"It is the essential of love not to love self, but to love others, and to be conjoined with others by love. " and "Love consists in this, that its own should be another's; to feel the joy of another as joy in oneself, that is loving.But to feel one's own joy in another and not the other's joy in oneself is not loving; for this is loving self, while the former is loving the neighbour. These two kinds of love are diametrically opposed ..", as Swedenborg reminds us in DLW 47.
It would appear that if the Lord is all there is, then when He loves us, He is loving part of Himself. Don't you see that this is the love which He cannot have? There must be something in creation which is distinct from the Lord, although created and sustained by Him.
We read of the many (wonderful!) experiences of unity of the One Life that all mystics (and many others!) have had over the millenia. That is the way the world is!
I suspect that the desire to say that the Lord is 'all there is', comes from wanting to interpret the experiences of the One Life as 'non-dualism', following the advaita approach. You also want unity with that approach too.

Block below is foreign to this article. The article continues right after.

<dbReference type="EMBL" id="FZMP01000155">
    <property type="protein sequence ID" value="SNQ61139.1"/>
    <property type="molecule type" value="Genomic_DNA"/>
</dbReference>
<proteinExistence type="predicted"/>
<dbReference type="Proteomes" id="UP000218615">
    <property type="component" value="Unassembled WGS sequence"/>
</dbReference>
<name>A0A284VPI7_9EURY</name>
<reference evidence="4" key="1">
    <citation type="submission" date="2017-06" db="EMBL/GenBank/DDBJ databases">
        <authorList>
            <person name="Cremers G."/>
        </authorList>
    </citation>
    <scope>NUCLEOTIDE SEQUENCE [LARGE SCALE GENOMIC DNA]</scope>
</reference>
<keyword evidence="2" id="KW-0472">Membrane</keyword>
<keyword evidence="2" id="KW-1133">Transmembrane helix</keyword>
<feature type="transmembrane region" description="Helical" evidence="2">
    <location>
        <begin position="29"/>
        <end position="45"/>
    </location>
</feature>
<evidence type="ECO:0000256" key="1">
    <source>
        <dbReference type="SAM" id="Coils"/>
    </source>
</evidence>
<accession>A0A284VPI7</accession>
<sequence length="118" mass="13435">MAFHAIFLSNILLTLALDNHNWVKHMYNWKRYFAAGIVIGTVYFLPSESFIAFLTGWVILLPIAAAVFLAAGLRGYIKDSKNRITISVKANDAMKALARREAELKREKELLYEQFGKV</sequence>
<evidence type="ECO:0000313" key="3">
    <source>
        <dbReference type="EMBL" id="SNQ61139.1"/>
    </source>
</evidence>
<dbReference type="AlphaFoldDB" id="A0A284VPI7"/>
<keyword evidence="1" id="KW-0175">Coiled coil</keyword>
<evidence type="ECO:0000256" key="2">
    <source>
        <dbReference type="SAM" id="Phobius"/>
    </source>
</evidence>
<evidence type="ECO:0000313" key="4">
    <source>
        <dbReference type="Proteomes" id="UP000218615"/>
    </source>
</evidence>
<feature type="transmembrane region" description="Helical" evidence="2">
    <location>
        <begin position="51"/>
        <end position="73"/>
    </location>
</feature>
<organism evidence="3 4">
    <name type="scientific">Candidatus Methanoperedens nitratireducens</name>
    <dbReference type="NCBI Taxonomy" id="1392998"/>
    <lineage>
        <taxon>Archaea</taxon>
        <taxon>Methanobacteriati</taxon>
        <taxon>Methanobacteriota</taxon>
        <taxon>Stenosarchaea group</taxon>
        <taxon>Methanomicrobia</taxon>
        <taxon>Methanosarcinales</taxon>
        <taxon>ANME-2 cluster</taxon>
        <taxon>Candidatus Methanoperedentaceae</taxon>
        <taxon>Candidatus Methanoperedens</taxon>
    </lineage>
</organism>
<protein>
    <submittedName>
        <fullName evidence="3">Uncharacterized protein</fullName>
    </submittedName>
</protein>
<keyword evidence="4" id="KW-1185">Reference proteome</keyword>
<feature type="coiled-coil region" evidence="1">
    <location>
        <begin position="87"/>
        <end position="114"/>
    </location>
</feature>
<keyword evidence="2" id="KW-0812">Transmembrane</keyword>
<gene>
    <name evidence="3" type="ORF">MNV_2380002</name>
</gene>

However, a common meaning of 'dual' (which should be opposed) is one of a very fragmented world. We all know that this cannot be true! (i.e. should know!). Therefore often we need to replace everywhere 'non-dual' by 'non-fragmented', and 'dual' by 'fragmented'. This conveys the common meaning much more precisely, as often the explanation of 'duality' is fragmentation.
Then, we are able to find that in creation which is distinct from the Lord, which (whom) he can love without being selfish, and in whose joy he can delight. All of the wonderful mystical words describe these delights, and it would be a great shame for any presentation, if 'non-dual' were taken as the 'non-Distinct' nature of the Life from creation! The One Life is the life of creation, but is not equal to creation.
This is the reason for their being a creation, that all the delights of spiritual live and love become possible! This requires an idea of 'non-fragmentation' (sometimes confusingly called 'non-dualism'), along with an equally-important idea of 'Distinctness'.
One modern advocate of nondualism is Andrew Cohen. His nondualist philosophy can be examined from a theistic perspective, to see what is non-paradoxical and suitable for exoteric everyday application. He is found to have made significant developments in comparison with traditional Advaita Vedanta, and these developments clearly point toward a theistic viewpoint. For more details of this, see my article What is Enlightenment without Paradox? Nondualism from a theistic perspective.